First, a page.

Dad ‘n Ali (rough notes)
Saturday – Arrive
Sunday – wander in daylight; have lunch; wait for car;
finally head to
Monday – explore
Tuesday – depart Lacu Rosu (after “no credit cards” scare) then get a flat. Swap the tire but can’t find the hubcap. Get to all the monasteries we wanted to and push it to get to Vatra Dornei.
Wednesday – tough drive to Sighisoara. Get hubcap in Targu Mueres!
Thursday – get tire changed while Ali explores; attempt to drive Rt 7C – closed for snow. Take cable car to the top anyway. Impossible drive on Rt 7 to Curtea de Arges.
Friday – drive to
Detail of Sign for olde world restaurant.
Mosaic on the front of a church (that had been relocated for the Palace).
Little shop window – they have everything! you need. Electronics, Jesus icons, a happy Buddha, potato peelers, light bulbs. And that’s just one part of the window.
Ali in the hotel lobby.
Ceaucescu’s Folly. He had 1/6th of the old towen bulldozed to make room for this and his fake Champs Elysee. Look at Ali and the cars to get a sense of the size of it. The country was practically bankrupted to build this and then he was overthrown right before it was finished in 1989.
It was always interesting, the various architectures in the city.
Here you’ve got Ottoman and the church and rather ugly flats. With a wall plastered with signs.
A curious place.
Romanian cities have a heritage of being populated and associated with specific ethnic groups. Some cities are (or were) Hungarian; some were Saxon – populated with Germans from 500 miles away.
Here the main road and square have been closed to cars and there are many interesting shops.
The path leads up to the main square and the “Black Cathedral”
A beautiful white church with a hill of green to set it off.
Just off to the left was the green house – interesting design.
Everyone seemed to be enjoying the parks… here a few games of chess.
On the side of the Black Cathedral was the School (the pink building). The children were in a sort of gym class, running around in a circle.
Ali and our lace table-cloth seller.
One of those pastry “holes in the wall”. This time it was chocolate.
For Jeremy – the local Axa.
You drive for kilometers through the mountains to get to this tiny resort… and there is no-one else there but us (it seemed). Some places weren’t even open yet.
Along these incredible roads there were great views of gorges and cliffs.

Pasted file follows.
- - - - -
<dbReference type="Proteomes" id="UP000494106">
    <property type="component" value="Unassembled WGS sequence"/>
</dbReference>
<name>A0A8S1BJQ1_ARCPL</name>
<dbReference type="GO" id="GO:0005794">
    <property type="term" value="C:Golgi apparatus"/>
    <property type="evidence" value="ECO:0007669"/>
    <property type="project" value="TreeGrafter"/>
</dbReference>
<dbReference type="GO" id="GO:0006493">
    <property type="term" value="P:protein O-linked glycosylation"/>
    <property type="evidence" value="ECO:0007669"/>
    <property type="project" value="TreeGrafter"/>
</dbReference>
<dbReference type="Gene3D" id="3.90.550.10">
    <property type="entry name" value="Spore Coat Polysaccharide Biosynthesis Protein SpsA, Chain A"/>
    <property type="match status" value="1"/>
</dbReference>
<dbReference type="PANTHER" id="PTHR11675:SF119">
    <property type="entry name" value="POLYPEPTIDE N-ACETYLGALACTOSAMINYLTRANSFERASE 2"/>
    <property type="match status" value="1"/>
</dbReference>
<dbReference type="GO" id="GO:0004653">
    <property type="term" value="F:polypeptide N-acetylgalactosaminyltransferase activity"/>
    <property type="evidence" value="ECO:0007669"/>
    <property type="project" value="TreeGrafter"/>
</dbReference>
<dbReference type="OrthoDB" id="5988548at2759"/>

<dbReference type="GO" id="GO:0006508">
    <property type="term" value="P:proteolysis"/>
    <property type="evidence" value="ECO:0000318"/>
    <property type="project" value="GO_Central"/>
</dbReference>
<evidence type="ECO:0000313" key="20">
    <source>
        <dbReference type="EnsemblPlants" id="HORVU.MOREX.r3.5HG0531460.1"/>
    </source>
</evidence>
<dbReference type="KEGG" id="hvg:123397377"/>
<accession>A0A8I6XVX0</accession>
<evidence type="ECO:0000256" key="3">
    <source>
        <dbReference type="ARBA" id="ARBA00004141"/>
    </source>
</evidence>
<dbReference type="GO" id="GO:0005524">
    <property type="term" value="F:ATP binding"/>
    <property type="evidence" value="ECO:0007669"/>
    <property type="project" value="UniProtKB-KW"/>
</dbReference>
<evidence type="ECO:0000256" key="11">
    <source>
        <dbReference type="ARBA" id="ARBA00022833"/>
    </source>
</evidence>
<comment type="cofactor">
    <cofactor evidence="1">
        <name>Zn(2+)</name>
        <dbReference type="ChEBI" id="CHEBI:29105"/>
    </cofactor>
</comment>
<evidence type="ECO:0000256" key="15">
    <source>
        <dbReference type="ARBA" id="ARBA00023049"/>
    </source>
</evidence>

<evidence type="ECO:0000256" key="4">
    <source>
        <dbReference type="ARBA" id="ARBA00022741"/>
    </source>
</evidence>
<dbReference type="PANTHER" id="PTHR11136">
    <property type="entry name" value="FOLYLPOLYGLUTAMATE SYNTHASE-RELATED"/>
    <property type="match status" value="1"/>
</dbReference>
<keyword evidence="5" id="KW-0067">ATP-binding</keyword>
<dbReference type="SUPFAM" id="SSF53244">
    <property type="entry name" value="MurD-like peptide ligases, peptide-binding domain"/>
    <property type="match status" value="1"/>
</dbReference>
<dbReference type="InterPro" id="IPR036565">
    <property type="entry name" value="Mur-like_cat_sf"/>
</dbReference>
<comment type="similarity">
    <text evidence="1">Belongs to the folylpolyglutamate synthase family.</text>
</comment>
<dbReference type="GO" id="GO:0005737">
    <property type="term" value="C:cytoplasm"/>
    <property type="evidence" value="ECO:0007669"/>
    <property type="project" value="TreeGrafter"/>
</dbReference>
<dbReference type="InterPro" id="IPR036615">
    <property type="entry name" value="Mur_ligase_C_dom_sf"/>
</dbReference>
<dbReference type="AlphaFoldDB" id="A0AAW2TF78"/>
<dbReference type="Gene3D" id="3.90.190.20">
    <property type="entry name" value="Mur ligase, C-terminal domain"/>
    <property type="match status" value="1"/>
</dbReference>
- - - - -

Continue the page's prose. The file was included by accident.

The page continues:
There is a cross visible at the top of the rock. I’d say that he cross itself is about 15 feet high.
We visited four of the monasteries:
They were all built between 1520 and 1540, painted inside and out. The paint is original – it has faded on the south side from the sun.
Note that the picture in the middle depicts the siege of Cnstantinople by the Muslims in 1453.
Road Away from Sucevita
Farm animals roam freely, right up to the train tracks.
Alison made a new friend at the cable car place.
Shepherd at the end of the day – at the bottom of the mountain Rt 7C.
Interesting timbered house.
More farm animals at the edge of the road.
Hotel Wagner – according to Lonely Planet
The old town is built inside huge 14th Century walls at the top of a very large hill. We are just inside the walls of the citadel.
The ochre-colored house on the right is reputed to Vlad Tepes (aka Prince Dracula) birthplace. We had lunch in the restaurant inside.
Everywhere we went, horse and cart was a major means of transportation of goods and people.
It was a constant contrast – everything from 18-wheelers to these beautiful horses.
The road (Rt. 7C) was closed so we took the cable car from
Blue Cascade to
At the bottom – it was spring.
At the top we stepped out of the little block building into four feet of snow and a white-out.
This – the sign and the dog – was all you could see. Period.
So we followed the arrow and found a stake in the snow. The snow had been compressed into a path by a sled. When we found a stake we could then see another. We finally made it to the lodge and had lunch. Later the clouds lifted and we got a great view of a tiny tiny village far below.
Down at the bottom, it was spring time again; this farmer seemed to be calling it a day and was trotting through the fields as the shepherd (other picture) was bringing his flock home.